Tools for Hacking Your Health

Optimizing your health pays dividends in so many ways, and it is worth putting in a little time to prevent chronic illnesses like diabetes or heart disease. But it doesn't have to be difficult! There are many cool tools available today to make figuring out your diet or understanding your sleep an easy-peasy option. Below is an ever-growing list of tools, websites, books, and other resources that make it easier to optimize your health. Have a suggestion for something that works great for you? Hit me up via the member's contact form. I would love for this page to be a great resource reflecting the input from all Genetic Lifehacks members.

Nutrient Content: Apps for Optimizing Diet

Cronometer is a great online and phone app for tracking your nutrient intake, weight, and activity. Often, I explain in articles how genetic variants can increase your need for certain nutrients (e.g. choline or folate). But how can you know what you're already getting each day? Tracking what you eat using Cronometer for a week or two will give you a good baseline of how much folate/iron/vitamin B12 you are already getting via your normal diet. Website: Cost: Free to sign up online, low-cost phone app NutritionData from is a great tool for figuring out which foods are high in a specific nutrient. It is a vast database of nutrient information, and you can sort by either 100 g or 200 calorie serving. When you've used Cronometer for a week and know you need more B12, head to NutritionData, and find the foods that are highest in B12. Website: Cost: Free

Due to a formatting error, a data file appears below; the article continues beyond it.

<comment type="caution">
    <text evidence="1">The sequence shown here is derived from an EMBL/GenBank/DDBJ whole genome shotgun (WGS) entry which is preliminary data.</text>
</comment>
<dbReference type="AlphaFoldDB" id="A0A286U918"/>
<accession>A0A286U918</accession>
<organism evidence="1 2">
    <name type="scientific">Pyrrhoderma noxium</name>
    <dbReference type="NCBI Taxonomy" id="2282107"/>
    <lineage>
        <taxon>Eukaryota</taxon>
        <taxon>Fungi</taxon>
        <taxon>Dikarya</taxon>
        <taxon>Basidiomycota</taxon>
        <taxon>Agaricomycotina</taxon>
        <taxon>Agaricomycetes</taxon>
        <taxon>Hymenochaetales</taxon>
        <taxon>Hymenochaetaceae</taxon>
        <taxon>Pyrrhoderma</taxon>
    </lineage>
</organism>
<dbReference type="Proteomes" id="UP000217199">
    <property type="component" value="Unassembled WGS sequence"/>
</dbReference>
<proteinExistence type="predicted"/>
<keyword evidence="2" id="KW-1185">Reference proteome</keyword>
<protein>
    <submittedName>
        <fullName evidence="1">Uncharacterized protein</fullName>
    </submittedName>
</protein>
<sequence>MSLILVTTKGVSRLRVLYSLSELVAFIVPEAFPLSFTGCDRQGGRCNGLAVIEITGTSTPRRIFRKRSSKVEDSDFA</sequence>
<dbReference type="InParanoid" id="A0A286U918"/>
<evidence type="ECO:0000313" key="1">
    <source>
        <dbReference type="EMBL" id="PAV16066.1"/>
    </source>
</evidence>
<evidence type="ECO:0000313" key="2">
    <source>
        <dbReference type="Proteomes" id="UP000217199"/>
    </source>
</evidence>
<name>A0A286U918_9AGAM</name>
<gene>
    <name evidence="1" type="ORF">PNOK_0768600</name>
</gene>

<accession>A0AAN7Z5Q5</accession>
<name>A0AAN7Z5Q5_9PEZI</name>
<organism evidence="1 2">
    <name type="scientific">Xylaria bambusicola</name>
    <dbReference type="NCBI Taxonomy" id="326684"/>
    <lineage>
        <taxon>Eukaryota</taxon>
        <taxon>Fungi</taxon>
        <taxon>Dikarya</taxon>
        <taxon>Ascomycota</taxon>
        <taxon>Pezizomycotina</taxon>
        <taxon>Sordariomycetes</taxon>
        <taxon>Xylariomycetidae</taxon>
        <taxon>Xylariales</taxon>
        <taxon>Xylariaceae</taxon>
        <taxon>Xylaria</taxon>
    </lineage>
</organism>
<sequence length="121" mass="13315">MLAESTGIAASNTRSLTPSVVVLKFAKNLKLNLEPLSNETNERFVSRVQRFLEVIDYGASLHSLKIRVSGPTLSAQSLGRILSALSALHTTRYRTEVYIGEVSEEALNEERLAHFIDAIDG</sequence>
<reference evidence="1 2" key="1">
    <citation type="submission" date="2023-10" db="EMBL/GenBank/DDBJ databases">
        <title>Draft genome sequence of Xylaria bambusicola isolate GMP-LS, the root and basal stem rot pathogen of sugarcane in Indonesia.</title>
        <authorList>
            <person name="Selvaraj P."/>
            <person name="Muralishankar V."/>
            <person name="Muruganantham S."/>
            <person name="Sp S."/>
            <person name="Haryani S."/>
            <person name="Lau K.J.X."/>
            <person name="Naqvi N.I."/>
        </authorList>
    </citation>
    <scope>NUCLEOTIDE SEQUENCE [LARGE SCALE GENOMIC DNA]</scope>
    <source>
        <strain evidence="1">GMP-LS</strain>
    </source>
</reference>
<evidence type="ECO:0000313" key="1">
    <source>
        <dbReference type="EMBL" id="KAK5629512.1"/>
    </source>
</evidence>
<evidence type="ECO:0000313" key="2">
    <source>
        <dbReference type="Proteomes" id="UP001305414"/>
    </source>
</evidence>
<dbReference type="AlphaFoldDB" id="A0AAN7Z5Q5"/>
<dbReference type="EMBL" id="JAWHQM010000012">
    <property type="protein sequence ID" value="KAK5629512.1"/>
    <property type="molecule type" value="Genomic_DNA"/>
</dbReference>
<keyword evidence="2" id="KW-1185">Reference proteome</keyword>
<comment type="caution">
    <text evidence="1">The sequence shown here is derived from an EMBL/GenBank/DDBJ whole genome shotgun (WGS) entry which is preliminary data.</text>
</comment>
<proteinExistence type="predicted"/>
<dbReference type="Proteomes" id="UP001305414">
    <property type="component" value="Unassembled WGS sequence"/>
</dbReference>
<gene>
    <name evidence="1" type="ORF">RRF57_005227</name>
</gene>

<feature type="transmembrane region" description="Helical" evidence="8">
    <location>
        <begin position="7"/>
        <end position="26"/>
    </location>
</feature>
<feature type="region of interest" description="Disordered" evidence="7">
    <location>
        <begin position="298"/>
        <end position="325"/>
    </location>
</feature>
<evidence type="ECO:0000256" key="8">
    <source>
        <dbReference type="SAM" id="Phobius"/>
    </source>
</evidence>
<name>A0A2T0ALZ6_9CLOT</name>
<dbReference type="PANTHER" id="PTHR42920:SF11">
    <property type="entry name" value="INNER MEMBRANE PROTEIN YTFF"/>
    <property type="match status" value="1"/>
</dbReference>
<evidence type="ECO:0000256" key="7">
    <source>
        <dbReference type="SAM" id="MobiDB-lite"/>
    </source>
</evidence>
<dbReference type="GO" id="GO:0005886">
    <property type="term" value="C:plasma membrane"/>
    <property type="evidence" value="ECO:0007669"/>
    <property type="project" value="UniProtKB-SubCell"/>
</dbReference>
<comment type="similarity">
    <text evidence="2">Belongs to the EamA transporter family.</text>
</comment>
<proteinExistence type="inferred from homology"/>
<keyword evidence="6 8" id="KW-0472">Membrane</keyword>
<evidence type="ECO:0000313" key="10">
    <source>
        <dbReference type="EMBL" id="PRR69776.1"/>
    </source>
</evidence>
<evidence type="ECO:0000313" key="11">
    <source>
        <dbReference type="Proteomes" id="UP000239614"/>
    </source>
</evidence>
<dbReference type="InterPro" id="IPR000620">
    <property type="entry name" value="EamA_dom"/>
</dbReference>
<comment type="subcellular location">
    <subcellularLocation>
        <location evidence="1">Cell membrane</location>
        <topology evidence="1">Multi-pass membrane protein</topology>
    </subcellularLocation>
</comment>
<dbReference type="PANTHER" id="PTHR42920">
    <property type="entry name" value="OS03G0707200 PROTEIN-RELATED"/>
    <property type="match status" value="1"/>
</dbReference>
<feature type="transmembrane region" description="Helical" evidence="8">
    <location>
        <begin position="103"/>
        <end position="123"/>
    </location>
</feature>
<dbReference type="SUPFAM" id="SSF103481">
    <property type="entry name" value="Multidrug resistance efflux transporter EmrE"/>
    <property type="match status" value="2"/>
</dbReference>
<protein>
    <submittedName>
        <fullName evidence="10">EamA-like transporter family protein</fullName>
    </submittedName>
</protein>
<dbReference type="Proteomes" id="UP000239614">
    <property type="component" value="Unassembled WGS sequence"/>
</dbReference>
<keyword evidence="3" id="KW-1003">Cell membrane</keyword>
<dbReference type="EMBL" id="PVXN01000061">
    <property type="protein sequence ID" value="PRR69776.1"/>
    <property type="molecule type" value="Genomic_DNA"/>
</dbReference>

Circadian Rhythm optimization:

f.lux is a program that shifts your computer or tablet screen towards the red end of the spectrum. You could use this as an alternative to blue-blocking glasses. Website: Cost: Free Blue blocking glasses are your easiest and cheapest way to optimize your circadian rhythm.  Pick up a pair on Amazon, and remember to wear them for two hours before bed each night.  It's that simple.  You want to look for glasses that block 100% of light in the blue wavelengths (~480nm) and are comfortable to wear. Options range from $8 safety glasses that look kind of dorky to really nice (and expensive) glasses that are more stylish. The Oura Ring is a sleep and activity tracker that is built into a stylish looking ring. I've had mine for a couple of years now and use it to see trends in sleep quality. I can see how alcohol affects my sleep (badly) and how stress causes me to wake up at 4 am. The Oura ring also includes tracking for overnight heart rate, heart rate variability, temperature. For me, the fact that it is a ring (and not on my wrist) is the greatest feature. I don't like to sleep in a watch, and the ring has a long enough battery life that it doesn't need to be charged all that often.

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